Before Jesus came to earth the Jews were a nation occupied and ruled by the Romans. The scriptures told them a Jew would be born (whose title they called Christ, or Messiah) who would liberate them forever. They appeared to assume this Messiah would come in the form of a king storming the land and laying waste to those who oppressed them. They may have expected him to be like “Alexander The Great” of Greece who had had ruled so much of the world only 350 years prior.
On the contrary, Jesus grew up in relative anonymity working a blue collar job at his dad’s wood shop. And instead of running for office or rising through the military ranks, Jesus served people who rejected him:
“He was in the world, and though the world was made through him, the world did not recognize him. He came to that which was his own, but his own did not receive him.” (John 1:10-11)
“… [Jesus] did not come to be served, but to serve, and to give his life as a ransom for many.” (Matthew 20:28)
The head pastors / priests / mega-church staff of the time had their assumptions backward too. They were so sure Jesus could not be the Messiah that when he claimed to be, they looked for loopholes in the law that would get him put on death row! That stalled when the prefect (regional governor) Pilate found Jesus had committed no crimes, but the mega-church staff bullied Pilate into killing Jesus anyway.
Yet that was God’s plan all along:
“but with the precious blood of Christ, a lamb without blemish or defect. He was chosen before the creation of the world, but was revealed in these last times for your sake.” (1 Peter 1:19-20)
What if our 2017 assumptions about "how God’s plan works" are as askew as the assumptions about the Messiah were 2000 years ago? We long for revival but maybe the next revival looks different than the last one. Maybe the answer is right in front of us but our assumptions make us blind to it.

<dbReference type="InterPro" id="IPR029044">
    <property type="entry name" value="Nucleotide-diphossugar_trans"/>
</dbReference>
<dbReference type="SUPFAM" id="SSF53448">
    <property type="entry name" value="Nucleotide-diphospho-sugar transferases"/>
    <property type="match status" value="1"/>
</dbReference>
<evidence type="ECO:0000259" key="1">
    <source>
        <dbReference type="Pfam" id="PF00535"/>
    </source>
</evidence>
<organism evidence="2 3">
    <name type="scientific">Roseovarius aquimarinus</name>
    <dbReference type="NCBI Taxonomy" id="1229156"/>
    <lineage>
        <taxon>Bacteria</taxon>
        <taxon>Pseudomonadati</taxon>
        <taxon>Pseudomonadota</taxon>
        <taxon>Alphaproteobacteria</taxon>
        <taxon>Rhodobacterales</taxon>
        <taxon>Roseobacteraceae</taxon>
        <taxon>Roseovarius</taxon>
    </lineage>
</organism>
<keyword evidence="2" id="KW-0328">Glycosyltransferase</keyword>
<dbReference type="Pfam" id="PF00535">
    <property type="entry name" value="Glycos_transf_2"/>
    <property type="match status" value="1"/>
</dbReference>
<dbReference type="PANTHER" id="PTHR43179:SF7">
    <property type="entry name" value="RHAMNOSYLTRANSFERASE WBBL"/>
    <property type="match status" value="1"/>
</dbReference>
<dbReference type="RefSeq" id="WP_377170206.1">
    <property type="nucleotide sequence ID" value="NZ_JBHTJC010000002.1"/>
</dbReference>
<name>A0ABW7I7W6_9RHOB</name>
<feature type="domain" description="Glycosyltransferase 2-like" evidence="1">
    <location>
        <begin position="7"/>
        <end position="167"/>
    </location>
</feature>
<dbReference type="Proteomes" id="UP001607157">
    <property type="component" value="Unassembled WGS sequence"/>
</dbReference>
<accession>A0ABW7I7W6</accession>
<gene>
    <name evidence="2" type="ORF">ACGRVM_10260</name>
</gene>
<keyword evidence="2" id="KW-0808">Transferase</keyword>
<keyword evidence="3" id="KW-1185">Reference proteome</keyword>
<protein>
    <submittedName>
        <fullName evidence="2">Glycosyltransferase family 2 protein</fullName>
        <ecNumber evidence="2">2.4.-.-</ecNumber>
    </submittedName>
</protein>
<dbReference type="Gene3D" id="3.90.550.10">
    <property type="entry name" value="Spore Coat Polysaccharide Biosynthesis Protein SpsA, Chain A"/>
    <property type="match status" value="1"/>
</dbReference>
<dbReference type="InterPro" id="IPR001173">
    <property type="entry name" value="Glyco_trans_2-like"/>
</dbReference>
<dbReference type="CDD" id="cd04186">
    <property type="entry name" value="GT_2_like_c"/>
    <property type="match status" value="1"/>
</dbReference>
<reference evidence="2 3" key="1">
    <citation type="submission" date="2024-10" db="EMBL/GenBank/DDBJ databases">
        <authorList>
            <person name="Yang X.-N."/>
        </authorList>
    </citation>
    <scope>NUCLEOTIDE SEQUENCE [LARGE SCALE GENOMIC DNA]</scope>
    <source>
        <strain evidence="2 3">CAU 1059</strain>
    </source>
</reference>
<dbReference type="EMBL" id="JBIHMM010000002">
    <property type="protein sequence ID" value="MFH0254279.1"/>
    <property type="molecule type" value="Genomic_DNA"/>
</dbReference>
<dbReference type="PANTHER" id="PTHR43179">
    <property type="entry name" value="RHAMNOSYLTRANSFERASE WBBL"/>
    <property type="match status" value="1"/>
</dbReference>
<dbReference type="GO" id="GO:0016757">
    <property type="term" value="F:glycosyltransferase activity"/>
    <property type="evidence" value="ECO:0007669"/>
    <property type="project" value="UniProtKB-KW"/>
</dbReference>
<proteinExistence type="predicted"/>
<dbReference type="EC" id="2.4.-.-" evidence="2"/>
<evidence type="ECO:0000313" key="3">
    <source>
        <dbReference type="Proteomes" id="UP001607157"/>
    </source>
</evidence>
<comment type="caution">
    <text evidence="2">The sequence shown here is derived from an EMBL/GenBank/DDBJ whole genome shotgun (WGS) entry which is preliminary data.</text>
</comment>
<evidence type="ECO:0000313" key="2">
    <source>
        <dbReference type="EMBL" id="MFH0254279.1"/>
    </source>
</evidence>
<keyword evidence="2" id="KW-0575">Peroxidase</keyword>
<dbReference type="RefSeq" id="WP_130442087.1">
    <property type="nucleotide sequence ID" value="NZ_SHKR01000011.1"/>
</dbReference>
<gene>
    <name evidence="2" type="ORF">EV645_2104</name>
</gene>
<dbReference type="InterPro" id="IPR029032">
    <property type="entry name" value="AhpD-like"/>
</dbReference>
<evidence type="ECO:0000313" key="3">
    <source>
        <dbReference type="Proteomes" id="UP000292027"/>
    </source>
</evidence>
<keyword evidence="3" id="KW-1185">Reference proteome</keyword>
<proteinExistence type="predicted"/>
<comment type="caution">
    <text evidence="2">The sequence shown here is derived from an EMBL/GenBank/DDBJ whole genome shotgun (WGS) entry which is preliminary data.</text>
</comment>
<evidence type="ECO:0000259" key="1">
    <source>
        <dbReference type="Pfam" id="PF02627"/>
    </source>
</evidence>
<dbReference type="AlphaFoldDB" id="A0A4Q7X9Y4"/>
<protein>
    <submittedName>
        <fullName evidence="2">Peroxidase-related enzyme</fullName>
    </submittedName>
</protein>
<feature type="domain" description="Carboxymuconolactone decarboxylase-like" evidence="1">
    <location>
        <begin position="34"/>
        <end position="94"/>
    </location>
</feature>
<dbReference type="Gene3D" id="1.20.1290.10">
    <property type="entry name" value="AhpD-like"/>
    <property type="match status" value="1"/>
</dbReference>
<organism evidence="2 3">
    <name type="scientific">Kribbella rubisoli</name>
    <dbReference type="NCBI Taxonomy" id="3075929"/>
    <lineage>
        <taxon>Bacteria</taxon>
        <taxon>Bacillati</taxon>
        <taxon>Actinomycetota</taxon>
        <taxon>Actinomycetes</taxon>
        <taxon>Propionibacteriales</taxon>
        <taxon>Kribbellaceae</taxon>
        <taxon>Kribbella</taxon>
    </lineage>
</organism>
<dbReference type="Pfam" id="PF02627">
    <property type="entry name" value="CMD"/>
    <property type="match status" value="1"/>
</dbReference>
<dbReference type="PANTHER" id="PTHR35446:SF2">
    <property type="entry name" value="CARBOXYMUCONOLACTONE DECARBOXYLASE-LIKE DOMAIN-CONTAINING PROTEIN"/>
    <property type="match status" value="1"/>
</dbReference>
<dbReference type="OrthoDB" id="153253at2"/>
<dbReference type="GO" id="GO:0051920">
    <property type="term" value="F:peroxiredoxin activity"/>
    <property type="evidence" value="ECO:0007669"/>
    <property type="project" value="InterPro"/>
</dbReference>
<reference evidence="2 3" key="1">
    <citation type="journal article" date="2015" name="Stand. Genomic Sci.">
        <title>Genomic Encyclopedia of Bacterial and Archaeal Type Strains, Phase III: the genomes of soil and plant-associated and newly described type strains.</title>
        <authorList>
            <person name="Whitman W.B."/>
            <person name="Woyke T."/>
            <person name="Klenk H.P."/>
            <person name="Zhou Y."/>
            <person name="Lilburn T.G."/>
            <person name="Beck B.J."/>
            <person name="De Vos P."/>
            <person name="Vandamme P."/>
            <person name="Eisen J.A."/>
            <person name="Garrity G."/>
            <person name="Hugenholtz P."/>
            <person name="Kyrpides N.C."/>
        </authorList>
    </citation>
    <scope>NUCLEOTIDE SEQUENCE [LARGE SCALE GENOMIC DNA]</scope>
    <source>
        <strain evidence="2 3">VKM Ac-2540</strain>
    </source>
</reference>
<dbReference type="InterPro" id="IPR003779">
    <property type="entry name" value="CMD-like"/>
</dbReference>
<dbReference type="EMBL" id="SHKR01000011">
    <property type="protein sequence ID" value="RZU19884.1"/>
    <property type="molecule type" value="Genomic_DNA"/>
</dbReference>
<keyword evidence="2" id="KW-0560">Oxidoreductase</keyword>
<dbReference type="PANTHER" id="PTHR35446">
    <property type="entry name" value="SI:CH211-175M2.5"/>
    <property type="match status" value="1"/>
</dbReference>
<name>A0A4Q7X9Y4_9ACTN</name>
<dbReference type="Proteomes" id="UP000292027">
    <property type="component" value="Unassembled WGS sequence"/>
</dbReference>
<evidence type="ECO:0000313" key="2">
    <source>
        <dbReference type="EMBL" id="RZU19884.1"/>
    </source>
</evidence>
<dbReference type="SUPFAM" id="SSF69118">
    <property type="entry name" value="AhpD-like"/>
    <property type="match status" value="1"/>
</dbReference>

What if the “on button” for revival is followers of Jesus refusing to let families break apart, being satisfied with half as much as we have access to so we can give the other half to the needy, giving up "me" time and trading it to feed and interact with the poor and powerless, refusing to abandon or despise those who have attacked us but serving them instead and helping them succeed, insisting that the wisdom of this current generation (churches included) is not greater than scripture, being a living sacrifice and showing warmth to those who hate the Biblical Jesus, and humbling ourselves to heal the divisions we Christians have created among ourselves both as individuals and as organizations?
If that’s the “on button” it’s no wonder we don’t see revival. But the good news is we can. In order to press that button we just have to wake up everyday and ask ourselves one question:
“What if Jesus really meant what he said?”
Have you ever genuinely considered that? I challenge you to find a quiet place, read Matthew chapter 5, and then genuinely ask yourself “What if Jesus really meant what he said?” without your head breaking in half. Just a few ideas from that chapter that I am still dealing with are:
- Fortunate people are the ones who are persecuted.
- Anyone angry with a fellow follower of Jesus will be subject to judgment.
- Anyone who looks at a woman with sexual desire has already had sex with her.
- If anyone wants to sue you or rob you, give them more than they ask for.
- Love your enemies and pray blessings on those who are out to get you.
Wow. What if Jesus really did mean what he said?
Worship Director & Director of Discipleship
If you’re interested, you can find the words of Jesus in four books of the Bible: Matthew, Mark, Luke, and John. John is a good place to start if you’re a first time reader, and the chapter I mentioned above is Matthew chapter 5.